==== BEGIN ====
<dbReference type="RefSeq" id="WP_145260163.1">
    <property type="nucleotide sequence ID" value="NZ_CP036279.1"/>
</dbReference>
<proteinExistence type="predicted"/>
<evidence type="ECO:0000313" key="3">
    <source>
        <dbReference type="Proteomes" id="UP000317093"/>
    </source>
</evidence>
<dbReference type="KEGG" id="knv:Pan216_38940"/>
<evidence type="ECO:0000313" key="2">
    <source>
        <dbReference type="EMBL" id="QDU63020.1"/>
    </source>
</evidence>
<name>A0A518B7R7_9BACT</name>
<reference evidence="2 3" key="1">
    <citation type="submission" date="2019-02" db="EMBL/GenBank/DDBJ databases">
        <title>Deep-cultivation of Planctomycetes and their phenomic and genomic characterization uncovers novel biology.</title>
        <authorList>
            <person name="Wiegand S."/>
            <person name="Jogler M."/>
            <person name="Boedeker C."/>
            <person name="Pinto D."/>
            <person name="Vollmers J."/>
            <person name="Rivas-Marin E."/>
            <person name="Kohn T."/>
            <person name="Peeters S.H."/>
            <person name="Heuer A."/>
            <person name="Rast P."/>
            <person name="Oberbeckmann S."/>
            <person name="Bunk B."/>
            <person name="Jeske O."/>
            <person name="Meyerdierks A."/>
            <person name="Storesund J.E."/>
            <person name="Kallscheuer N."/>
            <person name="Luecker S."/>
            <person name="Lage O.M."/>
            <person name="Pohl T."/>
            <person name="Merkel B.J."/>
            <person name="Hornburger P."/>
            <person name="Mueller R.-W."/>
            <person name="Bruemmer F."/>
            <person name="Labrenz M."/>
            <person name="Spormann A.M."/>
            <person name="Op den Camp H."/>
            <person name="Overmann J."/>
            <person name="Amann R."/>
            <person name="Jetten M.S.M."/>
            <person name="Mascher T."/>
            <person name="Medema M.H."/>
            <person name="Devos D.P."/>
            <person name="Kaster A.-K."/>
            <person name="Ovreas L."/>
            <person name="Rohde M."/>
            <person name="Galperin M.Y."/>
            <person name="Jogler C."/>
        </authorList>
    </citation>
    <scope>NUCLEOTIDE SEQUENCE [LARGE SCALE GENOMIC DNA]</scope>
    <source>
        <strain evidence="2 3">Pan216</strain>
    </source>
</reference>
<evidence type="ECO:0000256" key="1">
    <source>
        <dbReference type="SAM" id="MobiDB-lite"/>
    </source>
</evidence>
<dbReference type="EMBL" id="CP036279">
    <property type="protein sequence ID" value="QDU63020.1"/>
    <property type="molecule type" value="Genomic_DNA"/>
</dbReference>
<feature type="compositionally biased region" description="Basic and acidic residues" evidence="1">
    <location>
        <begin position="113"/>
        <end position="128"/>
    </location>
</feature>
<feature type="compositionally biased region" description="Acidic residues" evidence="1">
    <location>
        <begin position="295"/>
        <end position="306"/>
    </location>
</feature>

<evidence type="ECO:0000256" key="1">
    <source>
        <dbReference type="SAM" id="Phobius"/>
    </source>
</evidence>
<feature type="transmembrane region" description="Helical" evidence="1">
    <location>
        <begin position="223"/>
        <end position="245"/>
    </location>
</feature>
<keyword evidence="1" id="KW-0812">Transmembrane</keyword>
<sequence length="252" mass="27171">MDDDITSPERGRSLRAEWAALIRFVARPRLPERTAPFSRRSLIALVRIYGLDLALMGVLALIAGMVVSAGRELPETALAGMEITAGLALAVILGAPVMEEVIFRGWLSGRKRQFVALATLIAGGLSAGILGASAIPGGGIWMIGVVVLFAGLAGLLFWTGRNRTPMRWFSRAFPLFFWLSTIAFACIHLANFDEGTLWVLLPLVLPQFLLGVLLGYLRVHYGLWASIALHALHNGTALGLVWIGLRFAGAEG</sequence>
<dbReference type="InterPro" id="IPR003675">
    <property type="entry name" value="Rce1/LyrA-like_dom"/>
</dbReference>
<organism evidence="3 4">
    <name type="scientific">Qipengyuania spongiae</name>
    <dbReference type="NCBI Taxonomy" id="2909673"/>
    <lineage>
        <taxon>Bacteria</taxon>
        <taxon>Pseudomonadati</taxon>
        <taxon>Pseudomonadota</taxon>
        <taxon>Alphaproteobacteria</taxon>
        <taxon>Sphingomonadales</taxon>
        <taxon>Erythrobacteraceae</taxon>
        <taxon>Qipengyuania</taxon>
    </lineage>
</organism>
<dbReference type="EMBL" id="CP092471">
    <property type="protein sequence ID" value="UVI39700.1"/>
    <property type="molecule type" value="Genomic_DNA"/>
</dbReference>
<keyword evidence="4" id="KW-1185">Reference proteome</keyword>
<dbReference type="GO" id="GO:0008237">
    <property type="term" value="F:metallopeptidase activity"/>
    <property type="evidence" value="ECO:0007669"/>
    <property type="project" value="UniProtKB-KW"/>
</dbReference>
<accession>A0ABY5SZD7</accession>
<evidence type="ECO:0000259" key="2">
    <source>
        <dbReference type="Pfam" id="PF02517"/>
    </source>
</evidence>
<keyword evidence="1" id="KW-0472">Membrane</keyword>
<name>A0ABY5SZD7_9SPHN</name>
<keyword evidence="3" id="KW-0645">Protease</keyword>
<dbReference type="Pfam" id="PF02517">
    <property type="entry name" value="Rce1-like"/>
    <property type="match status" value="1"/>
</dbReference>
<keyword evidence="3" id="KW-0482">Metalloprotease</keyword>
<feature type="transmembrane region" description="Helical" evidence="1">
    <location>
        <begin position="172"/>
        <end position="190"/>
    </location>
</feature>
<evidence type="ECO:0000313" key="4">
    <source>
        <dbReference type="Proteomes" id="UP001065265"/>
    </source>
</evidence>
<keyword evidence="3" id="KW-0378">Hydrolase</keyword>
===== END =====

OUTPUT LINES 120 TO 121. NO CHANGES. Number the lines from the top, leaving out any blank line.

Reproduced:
<dbReference type="GO" id="GO:0008237">
    <property type="term" value="F:metallopeptidase activity"/>